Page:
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by Peggy Clark and Anne Mosle, Co-Chairs, Aspen Institute Forum on Women and Girls 

We don’t have to imagine a future where women are leading. It is happening right now. Across the globe, women are spearheading movements in communities large and small – from Minneapolis, Minnesota to Kigali, Rwanda. The Coronavirus pandemic reminds us that as our world faces new and unimaginable challenges and opportunities, women’s courageous and informed leadership is more important today than ever.

Women lead and advocate for their families and for women and girls in their communities and around the world every day. From championing health equity to educational opportunities for women to advancing economic justice, women have long been a driving force for change and gender equality. Women are diverse, and their unique experiences and backgrounds are vital to changing the landscape on issues important to women and girls.

But we also know that women are still disproportionately underrepresented in positions of power. This year, 2020, marks several important milestones for women, including the 100th anniversary of women’s right to vote in the United States and the 25th anniversary of the Beijing Fourth World Conference on Women, which is why we are incredibly excited to announce a new Aspen Institute Forum on Women and Girls initiative at the start of this year’s Women’s History month: the SOAR Initiative.

SOAR is an initiative designed to spark inspirational, bold conversations and to spur action that transforms the lives of women and girls around the world. SOAR’s charge is to build on progress, close gaps, and march boldly into a women-led future. This initiative helps do just that through a public Leadership Series, new SOAR fellowship, and online digital forum and tools to foster community, conversation, and action.

The first conversation in the series featured women actively confronting these barriers with fresh energy and bold ideas and, in the process, changing the rules of the game for women and girls. “Even with broken systems, we can win if we change the culture,” said Fatima Goss Graves, President and CEO, National Women’s Law Center at the launch conversation, Breaking Barriers. Goss Graves joined an exciting discussion with Piper Kerman, author and activist, and Rohini Anand, former Senior Vice President of Corporate Responsibility and Chief Diversity Officer, Sodexo, moderated by award-winning journalist Gloria Riviera, correspondent, ABC News. Along with other key issues, the panel delved into the need to change both systems and cultures and discussed what drives them and what is needed to support more women leaders. As Piper Kerman put it, women must “have the audacity to believe what you have to say is important and worth other people hearing.”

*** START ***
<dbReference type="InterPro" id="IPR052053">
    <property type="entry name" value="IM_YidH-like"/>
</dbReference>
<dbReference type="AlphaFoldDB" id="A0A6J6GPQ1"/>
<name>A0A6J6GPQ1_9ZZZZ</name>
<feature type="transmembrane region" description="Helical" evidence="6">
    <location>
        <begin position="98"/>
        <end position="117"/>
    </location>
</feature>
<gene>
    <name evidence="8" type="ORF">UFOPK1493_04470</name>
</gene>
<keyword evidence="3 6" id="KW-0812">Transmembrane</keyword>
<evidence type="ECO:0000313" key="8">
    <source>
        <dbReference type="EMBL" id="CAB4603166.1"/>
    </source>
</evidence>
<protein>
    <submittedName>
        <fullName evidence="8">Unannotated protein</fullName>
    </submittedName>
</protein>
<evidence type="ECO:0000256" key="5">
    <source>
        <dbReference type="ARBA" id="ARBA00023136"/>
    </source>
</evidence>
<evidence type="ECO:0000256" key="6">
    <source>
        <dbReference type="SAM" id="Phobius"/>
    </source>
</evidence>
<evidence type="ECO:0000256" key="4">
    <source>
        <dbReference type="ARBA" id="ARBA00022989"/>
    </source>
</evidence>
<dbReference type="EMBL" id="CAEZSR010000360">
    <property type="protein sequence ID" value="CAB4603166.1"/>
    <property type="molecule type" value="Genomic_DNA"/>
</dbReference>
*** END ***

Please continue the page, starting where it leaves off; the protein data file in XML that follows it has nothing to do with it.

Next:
At the first Leadership Series conversation we also announced our 12 inaugural SOAR Fellows: diverse, driven leaders relentlessly committed to the service of others and lifting up other women. From leading organizations dedicated to women’s full civic participation to ensuring that women have expanded job opportunities, the 12 women who make up the 2020 SOAR Fellows are a driving force for change in communities and across the globe.

The SOAR Fellowship will help Fellows thrive, providing a brave space to think boldly and take risks, drive intergenerational mentorships, and access resources to create a ripple effect, enabling more women and girls around the world to benefit. Through this work, we hope we can demonstrate that the world can be a better place when women are among those leading the way.

We are incredibly proud to partner with the Doris Duke Charitable Foundation to launch this initiative and grateful to William McLaughlin for supporting fellow participation through the David T. McLaughlin Leadership Fund, which allows for young leaders from the public and nonprofit sectors to participate in Institute programming.

SOAR’s vision is to see all women thriving, embracing their powerful roles as leaders, and generating a ripple effect that inspires and supports other women around the world. There’s no time like the present for the Institute to get more involved with this crucial work.

The Aspen Institute Forum on Women and Girls and SOAR Initiative is a collaboration between two Aspen Institute vice presidents, Peggy Clark and Anne Mosle, who, respectively, lead the Global Innovators Group and Ascend at the Aspen Institute and are inspiring female leaders within and beyond the Aspen Institute. Nikki Pitre, Acting Director of the Center for Native American Youth, has been a critical partner in the program design efforts, and additional female leaders from across the Institute have contributed their expertise.Share